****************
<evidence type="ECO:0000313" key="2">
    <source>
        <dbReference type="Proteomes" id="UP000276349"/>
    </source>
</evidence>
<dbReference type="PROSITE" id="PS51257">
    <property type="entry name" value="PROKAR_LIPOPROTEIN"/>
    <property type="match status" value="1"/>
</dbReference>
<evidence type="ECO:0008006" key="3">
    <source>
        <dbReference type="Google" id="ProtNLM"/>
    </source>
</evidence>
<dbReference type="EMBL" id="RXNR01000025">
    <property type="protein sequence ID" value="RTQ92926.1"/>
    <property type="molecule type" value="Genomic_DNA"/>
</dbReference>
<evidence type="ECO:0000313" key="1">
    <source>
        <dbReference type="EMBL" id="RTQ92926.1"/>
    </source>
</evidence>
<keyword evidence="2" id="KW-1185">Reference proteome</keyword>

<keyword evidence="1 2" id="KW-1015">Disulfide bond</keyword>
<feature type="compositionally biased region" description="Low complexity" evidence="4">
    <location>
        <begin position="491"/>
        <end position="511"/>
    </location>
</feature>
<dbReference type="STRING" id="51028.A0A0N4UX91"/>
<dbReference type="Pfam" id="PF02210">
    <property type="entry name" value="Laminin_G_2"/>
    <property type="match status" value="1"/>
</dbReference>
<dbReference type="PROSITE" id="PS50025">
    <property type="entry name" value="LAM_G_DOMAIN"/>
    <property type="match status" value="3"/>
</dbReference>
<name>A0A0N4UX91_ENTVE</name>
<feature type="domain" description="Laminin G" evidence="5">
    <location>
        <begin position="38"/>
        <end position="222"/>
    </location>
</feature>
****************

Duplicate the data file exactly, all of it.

<evidence type="ECO:0000313" key="2">
    <source>
        <dbReference type="Proteomes" id="UP000276349"/>
    </source>
</evidence>
<dbReference type="PROSITE" id="PS51257">
    <property type="entry name" value="PROKAR_LIPOPROTEIN"/>
    <property type="match status" value="1"/>
</dbReference>
<evidence type="ECO:0008006" key="3">
    <source>
        <dbReference type="Google" id="ProtNLM"/>
    </source>
</evidence>
<dbReference type="EMBL" id="RXNR01000025">
    <property type="protein sequence ID" value="RTQ92926.1"/>
    <property type="molecule type" value="Genomic_DNA"/>
</dbReference>
<evidence type="ECO:0000313" key="1">
    <source>
        <dbReference type="EMBL" id="RTQ92926.1"/>
    </source>
</evidence>
<keyword evidence="2" id="KW-1185">Reference proteome</keyword>

<keyword evidence="1 2" id="KW-1015">Disulfide bond</keyword>
<feature type="compositionally biased region" description="Low complexity" evidence="4">
    <location>
        <begin position="491"/>
        <end position="511"/>
    </location>
</feature>
<dbReference type="STRING" id="51028.A0A0N4UX91"/>
<dbReference type="Pfam" id="PF02210">
    <property type="entry name" value="Laminin_G_2"/>
    <property type="match status" value="1"/>
</dbReference>
<dbReference type="PROSITE" id="PS50025">
    <property type="entry name" value="LAM_G_DOMAIN"/>
    <property type="match status" value="3"/>
</dbReference>
<name>A0A0N4UX91_ENTVE</name>
<feature type="domain" description="Laminin G" evidence="5">
    <location>
        <begin position="38"/>
        <end position="222"/>
    </location>
</feature>